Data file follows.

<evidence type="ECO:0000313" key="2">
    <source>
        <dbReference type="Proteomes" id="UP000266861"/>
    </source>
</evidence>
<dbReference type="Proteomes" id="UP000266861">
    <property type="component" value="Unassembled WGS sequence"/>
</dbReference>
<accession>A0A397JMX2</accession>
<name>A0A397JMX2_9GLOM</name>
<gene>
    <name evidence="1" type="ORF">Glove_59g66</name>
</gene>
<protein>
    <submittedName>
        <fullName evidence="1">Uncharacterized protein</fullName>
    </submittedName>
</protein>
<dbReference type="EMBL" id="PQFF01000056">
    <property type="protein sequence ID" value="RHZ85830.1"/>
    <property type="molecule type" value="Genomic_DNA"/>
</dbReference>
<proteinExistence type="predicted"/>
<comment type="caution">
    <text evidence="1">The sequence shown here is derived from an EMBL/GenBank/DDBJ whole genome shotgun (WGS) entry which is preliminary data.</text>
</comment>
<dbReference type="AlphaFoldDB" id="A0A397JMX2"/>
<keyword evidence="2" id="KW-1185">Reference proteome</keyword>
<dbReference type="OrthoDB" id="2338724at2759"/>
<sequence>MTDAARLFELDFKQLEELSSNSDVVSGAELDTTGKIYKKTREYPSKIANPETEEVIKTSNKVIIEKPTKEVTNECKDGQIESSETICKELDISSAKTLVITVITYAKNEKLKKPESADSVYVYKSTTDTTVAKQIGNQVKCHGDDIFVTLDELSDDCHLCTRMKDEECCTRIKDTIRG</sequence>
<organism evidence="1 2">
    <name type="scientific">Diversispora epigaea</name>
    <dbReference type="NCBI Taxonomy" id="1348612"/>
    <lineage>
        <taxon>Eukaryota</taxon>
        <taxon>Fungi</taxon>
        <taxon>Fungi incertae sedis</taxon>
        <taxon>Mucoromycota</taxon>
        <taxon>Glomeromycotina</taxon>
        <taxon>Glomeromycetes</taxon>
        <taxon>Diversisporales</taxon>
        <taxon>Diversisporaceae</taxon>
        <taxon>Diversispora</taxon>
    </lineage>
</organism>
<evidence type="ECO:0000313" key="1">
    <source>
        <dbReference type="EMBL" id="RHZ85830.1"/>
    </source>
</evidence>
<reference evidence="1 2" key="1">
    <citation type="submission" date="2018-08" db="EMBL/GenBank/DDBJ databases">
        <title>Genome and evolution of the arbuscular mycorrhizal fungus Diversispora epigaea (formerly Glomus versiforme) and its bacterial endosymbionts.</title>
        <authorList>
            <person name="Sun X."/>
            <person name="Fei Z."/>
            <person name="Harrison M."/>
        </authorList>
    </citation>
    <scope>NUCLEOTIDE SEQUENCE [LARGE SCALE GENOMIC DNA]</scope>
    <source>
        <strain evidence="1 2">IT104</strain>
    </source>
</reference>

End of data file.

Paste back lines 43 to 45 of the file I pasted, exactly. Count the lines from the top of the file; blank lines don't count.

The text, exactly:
        <taxon>Diversispora</taxon>
    </lineage>
</organism>